To ease the pressure, in 2016 the EU struck a deal with Turkey, which agreed to house Syrian refugees heading for Europe in exchange for €6bn over several years. This was topped up in 2021 by an additional €3bn.

Politicians have hailed the arrangement as a success — irregular arrivals to the bloc dropped by 50 per cent between 2016 and 2017, according to the IOM. “You don’t need much [more evidence] to be convinced,” says Greek migration minister Dimitris Kairidis. The EU funds have contributed to border management but also healthcare, education, and cash transfer to migrants in Turkey. In border provinces, “there is a recognition that European assistance is helping them to cope,” says Nikolaus Meyer-Landrut, head of the EU delegation to Turkey.

Since then, the EU has intensified efforts to outsource the issue. The Tunisia agreement is one of many “dodgy deals which attempt to limit the movement of people, many of whom are in need of protection”, argues Catherine Woollard of the European Council on Refugees and Exiles (ECRE).

One example is the 2017 agreement between Italy and Libya, under which the EU pledged funds to curb migration, including €59mn to strengthen the Libyan coastguard. But the imprisonment, enslavement and torture of migrants and asylum seekers in Libyan prisons is well documented. In 2023, a UN report accused the Libyan authorities of potential war crimes and crimes against humanity.

Around 300 people have taken refuge under makeshift plastic shelters in the Tunisian town of Jebiniana waiting to cross the Mediterranean to Europe © Nicolas Fauqué/FT
Tens of thousands of migrants and asylum seekers in Tunisia have been left in limbo, without the ability to access housing or work legally © Nicolas Fauqué/FT

European diplomats and international humanitarian staff told the FT that the imprisonment of migrants in Libya continues, and that at least 7,000 people intercepted in Tunisia have been taken there since last summer. “What else do we need to know in order to suspend the funding?” asks Tineke Strik, an EU lawmaker for the Greens, arguing that the EU’s support for third countries gives it “co-responsibility” for the rights breaches.

Rather than slowing down its efforts, the EU is increasingly toughening its external borders to deter people from coming. After years of wrangling, in December the bloc agreed a momentous reform of its common asylum and migration system, but without significantly overhauling the Dublin rules. Instead, more claims will be heard in closed centres at the border, which campaigners say are de facto detention facilities.

Aid organisations fear this will lead to greater levels of detention, including for children, at key entry points. “It’s a continuation of [the] commitment to stop migration at all costs,” says Anissa Thabet, human mobility co-ordinator for Oxfam north Africa.

Another idea proposed by European Commission president Ursula von der Leyen’s centre-right European People’s Party (EPP) in its election manifesto is that “anyone applying for asylum in the EU could also be transferred to a safe third country” to undergo the asylum process and receive protection there. It resembles Italy’s plans to send asylum seekers intercepted on the high seas to Albania, where they would await their asylum decision before returning to Italy — if they were successful — which von der Leyen has praised as “out-of-the-box thinking”.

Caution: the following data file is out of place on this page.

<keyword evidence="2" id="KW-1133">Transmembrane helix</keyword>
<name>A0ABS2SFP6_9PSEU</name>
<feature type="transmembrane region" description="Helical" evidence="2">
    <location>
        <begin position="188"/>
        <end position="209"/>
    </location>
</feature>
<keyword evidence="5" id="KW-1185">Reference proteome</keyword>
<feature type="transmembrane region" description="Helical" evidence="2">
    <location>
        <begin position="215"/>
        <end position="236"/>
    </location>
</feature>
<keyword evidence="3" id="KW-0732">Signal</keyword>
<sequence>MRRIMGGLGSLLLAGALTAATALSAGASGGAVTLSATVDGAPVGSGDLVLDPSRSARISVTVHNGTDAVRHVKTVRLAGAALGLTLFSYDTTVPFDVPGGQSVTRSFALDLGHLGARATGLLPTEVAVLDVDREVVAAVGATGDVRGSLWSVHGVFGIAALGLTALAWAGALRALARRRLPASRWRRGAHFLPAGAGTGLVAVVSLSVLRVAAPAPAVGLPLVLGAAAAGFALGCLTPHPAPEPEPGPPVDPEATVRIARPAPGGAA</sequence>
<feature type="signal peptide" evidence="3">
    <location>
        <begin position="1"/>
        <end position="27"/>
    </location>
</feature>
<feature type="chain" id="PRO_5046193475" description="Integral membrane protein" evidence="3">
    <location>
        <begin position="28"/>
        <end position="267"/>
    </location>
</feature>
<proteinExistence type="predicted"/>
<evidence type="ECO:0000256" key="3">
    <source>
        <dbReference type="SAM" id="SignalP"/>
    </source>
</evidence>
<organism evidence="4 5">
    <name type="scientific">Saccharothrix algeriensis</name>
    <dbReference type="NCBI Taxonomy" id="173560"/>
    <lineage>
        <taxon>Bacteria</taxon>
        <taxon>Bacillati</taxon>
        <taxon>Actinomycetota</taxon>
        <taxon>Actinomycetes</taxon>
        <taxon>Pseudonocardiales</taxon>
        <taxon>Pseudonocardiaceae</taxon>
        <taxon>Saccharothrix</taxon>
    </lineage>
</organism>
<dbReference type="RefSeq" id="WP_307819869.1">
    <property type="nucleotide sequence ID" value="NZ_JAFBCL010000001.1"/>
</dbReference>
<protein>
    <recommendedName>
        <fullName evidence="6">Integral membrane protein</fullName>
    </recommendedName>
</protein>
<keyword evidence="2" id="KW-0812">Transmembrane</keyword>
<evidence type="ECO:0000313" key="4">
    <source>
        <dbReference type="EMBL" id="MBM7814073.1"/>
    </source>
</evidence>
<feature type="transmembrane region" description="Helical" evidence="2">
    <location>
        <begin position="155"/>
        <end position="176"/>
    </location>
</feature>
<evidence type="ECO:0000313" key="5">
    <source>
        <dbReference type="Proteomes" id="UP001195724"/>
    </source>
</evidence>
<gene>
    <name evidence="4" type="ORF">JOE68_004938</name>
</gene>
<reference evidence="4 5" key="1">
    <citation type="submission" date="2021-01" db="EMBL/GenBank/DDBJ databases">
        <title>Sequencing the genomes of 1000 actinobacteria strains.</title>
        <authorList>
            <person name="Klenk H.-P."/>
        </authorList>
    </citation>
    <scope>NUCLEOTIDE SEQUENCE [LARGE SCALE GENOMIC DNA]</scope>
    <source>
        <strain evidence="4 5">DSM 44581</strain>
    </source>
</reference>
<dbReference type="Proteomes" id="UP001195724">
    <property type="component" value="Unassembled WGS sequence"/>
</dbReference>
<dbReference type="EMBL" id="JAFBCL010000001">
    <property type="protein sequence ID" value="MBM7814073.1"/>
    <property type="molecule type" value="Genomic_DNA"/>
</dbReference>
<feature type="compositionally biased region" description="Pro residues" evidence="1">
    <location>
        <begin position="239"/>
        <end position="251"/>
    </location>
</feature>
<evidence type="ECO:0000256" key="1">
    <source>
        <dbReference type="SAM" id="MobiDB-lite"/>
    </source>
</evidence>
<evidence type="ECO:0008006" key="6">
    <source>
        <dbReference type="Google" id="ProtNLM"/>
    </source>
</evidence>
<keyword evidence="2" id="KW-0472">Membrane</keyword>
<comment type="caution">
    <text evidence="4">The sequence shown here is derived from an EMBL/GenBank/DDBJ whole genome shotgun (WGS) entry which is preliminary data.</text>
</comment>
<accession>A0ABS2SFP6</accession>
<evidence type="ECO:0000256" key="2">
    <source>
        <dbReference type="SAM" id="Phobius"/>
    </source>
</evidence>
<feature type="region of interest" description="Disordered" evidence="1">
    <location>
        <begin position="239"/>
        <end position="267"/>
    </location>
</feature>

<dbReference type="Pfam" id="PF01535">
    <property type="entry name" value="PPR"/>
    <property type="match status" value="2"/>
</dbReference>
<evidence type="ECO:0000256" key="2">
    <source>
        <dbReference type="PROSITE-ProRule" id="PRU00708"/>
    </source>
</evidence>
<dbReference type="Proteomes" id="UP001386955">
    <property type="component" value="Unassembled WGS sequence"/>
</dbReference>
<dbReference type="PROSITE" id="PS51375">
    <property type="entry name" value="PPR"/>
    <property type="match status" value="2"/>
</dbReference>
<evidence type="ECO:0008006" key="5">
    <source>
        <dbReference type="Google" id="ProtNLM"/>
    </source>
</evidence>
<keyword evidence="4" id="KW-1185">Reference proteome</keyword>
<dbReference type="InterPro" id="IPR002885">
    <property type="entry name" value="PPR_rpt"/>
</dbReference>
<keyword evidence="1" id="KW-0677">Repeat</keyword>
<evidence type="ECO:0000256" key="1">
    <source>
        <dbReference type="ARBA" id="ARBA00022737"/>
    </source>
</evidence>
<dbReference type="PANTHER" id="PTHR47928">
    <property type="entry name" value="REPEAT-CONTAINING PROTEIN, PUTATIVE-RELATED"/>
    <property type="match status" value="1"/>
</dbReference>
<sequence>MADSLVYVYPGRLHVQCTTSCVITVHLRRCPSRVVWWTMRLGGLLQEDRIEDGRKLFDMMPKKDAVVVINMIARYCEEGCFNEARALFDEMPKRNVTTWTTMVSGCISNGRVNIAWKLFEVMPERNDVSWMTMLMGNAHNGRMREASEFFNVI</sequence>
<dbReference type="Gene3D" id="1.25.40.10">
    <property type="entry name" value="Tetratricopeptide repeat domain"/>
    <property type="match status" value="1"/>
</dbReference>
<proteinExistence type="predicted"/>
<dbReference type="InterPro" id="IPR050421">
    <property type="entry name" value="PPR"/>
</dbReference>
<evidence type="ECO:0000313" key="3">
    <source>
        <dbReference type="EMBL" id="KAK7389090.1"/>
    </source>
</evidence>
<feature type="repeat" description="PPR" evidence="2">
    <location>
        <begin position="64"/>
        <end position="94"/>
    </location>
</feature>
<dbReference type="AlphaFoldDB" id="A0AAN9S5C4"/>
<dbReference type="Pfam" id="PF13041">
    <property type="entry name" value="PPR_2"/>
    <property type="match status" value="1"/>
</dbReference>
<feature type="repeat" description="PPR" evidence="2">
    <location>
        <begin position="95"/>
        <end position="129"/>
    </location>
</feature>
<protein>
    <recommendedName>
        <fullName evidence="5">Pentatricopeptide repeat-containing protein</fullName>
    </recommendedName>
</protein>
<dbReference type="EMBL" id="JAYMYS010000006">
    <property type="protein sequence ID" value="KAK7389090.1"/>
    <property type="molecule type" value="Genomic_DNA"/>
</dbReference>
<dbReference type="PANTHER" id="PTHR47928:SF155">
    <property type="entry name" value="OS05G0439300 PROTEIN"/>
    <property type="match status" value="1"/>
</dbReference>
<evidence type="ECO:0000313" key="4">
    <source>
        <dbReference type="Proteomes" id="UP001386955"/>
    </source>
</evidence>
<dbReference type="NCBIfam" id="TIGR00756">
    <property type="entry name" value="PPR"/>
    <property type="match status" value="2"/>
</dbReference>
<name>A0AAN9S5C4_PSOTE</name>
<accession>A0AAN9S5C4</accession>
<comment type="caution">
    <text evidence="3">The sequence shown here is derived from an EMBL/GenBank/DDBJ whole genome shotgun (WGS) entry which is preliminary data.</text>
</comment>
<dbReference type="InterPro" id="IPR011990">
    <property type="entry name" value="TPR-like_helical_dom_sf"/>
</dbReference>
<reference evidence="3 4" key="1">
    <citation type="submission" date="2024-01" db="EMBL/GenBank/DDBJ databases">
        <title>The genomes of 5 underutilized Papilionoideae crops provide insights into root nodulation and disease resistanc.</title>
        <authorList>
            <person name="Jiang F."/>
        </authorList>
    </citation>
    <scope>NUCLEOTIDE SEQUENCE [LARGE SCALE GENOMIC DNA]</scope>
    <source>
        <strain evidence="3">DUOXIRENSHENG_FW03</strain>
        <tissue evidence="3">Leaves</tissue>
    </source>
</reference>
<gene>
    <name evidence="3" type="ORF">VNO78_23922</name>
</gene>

But both plans echo the UK’s ongoing bid to send asylum seekers to Rwanda, which was struck down by the UK’s Supreme Court on the grounds that it would violate international law. EU ombudsman O’Reilly predicts that the EU would face “the same difficulties”. Von der Leyen has said the plans are in “full respect of our obligations under EU and international law” but did not say which country would fit those criteria.

There are other ways that agreements with third countries can backfire. In Turkey, which is experiencing an economic crisis, President Recep Tayyip Erdoğan has toughened his stance on immigration with many Turks feeling the country has reached the limit on refugees. Around 3.1mn Syrian refugees currently live in Turkey, a country of about 85mn people, compared to a high of 3.7mn in 2021, according to government data.

Mahmut Kacan, a human rights lawyer, says Turkey declared an “open doors policy” when unrest in Syria broke out in 2011 but that “has completely changed now”.

Van, a bustling city near Turkey’s border with Iran, has become a frontline in Erdoğan’s effort to repel irregular migrants. Turkish authorities have been accused of forcibly expelling newcomers, mainly Afghan refugees escaping the Taliban regime after its 2021 takeover. Mohammed, an Afghan refugee turned people smuggler, says he has witnessed Turkish border guards pushing people back into the snow-capped mountains without letting them claim asylum.

Kacan says “100 per cent” of migrants apprehended at the border are sent back to Iran. Even those who do make it to Turkish asylum centres “may find themselves suddenly in Iran” before they can lodge an application. “Their asylum applications are not received according to law,” he adds.

The Turkish government did not respond to a request for comment.

Mustafa, another Afghan refugee, is among those who were able to settle in Turkey. “People here do not treat us badly”, he says, but his family has not received assistance beyond that provided by the state.

Several other refugees interviewed by the FT also indicated they had not benefited from EU-funded non-governmental organisation or humanitarian programmes.


With far-right parties across the continent gaining strength, Conservative parties such as von der Leyen’s EPP believe more hardline policies on immigration are the solution to stopping them.